In a study published online by JAMA Surgery, Jim C. Hu, M.D., M.P.H., Joshua A. Halpern, M.D., M.S., of Weill Cornell Medicine, New York, and colleagues examined effects on practice patterns in prostate cancer diagnosis and treatment following the U.S. Preventative Services Task Force (USPSTF) recommendation against prostate-specific antigen (PSA) screening in 2012.
Prostate cancer is the most common nondermatologic malignancy among men in the United States, with an estimated 220,000 new cases and 27,540 deaths in 2015. Owing to its high incidence and the potential for cure with early detection, population-based screening programs were widely implemented in the United States during the 1990s. However, the USPSTF recommended against population-based PSA screening following a randomized clinical trial that showed no mortality benefit to PSA screening, and screening decreased significantly following this recommendation. Few studies have examined the downstream effects of the USPSTF recommendation on diagnostic and therapeutic prostate cancer practice patterns.
For this study, the researchers evaluated procedural volumes of certifying and recertifying urologists from 2009 through 2016 for variation in prostate biopsy and radical prostatectomy (RP) volume. The study included a representative sample of urologists across practice settings and nationally representative sample of all RP discharges. Operative case logs were obtained from the American Board of Urology and urologists performing at least 1 prostate biopsy (n = 5,173) or RP (n = 3,748) were identified.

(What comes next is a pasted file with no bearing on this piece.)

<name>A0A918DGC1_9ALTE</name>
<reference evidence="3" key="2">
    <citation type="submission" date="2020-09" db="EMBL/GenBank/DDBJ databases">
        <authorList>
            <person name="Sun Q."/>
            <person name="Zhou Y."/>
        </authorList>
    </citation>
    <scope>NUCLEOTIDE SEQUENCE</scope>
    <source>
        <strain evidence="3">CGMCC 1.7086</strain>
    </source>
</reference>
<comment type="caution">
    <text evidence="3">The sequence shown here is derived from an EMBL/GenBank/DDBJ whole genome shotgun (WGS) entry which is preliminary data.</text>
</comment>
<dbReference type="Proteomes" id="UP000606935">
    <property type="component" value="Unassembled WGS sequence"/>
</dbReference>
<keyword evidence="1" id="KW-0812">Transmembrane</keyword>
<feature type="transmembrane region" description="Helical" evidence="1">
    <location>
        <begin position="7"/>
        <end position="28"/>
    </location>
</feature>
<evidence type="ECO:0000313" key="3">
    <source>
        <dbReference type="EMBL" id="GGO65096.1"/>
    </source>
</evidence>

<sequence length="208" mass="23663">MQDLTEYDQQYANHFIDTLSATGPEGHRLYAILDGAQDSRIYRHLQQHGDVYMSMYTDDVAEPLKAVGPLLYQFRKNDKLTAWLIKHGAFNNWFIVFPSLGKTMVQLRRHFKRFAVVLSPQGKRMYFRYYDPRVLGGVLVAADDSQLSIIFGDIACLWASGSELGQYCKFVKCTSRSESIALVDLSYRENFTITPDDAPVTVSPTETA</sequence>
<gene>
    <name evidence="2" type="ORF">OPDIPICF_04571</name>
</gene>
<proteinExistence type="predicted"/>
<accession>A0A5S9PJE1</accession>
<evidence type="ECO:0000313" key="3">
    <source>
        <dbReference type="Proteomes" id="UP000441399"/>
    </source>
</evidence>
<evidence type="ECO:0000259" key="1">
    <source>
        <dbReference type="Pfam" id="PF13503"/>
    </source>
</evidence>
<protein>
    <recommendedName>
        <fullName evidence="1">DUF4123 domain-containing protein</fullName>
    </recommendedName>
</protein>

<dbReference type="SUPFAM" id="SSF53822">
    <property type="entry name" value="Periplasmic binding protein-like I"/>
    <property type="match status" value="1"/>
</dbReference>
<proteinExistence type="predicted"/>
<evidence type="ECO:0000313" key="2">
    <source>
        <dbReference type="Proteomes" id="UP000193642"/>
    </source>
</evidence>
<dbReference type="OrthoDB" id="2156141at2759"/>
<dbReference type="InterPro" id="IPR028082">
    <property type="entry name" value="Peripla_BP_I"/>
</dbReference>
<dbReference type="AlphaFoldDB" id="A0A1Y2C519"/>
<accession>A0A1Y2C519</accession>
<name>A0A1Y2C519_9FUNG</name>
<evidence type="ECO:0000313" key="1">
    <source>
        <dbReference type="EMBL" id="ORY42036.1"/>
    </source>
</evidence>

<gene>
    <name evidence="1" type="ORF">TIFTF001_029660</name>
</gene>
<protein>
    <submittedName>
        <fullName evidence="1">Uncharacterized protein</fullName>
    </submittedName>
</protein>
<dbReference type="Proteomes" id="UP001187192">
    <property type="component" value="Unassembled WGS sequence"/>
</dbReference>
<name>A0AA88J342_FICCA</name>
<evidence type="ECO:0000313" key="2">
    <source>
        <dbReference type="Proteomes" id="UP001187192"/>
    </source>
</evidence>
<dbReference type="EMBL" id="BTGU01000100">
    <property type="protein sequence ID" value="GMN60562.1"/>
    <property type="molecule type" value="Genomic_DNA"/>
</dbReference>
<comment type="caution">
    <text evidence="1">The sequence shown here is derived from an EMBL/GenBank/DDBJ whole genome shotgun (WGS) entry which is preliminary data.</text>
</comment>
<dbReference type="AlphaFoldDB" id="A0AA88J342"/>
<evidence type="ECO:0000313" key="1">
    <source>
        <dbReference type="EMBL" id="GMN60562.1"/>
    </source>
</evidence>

The researchers found that following the USPSTF recommendation, median biopsy volume per urologist decreased from 29 to 21. After adjusting for physician and practice characteristics, biopsy volume decreased by 29 percent following 2012. Similarly, following the USPSTF recommendation, median RP volume per urologist decreased from 7 to 6, and in adjusted analyses, RP volume decreased 16 percent.
"These findings represent the direct downstream effects of the USPSTF recommendation. While the pendulum of prostate cancer screening continues to swing, a more extended vantage point is needed to evaluate the long-term consequences of the 2012 USPSTF recommendation with regard to stage at presentation, outcomes following treatment, and disease-specific mortality in prostate cancer. Because revision of the USPSTF recommendation is in progress, policy makers should weigh the downstream effects of the 2012 USPSTF recommendation and consider future unintended consequences," the authors write.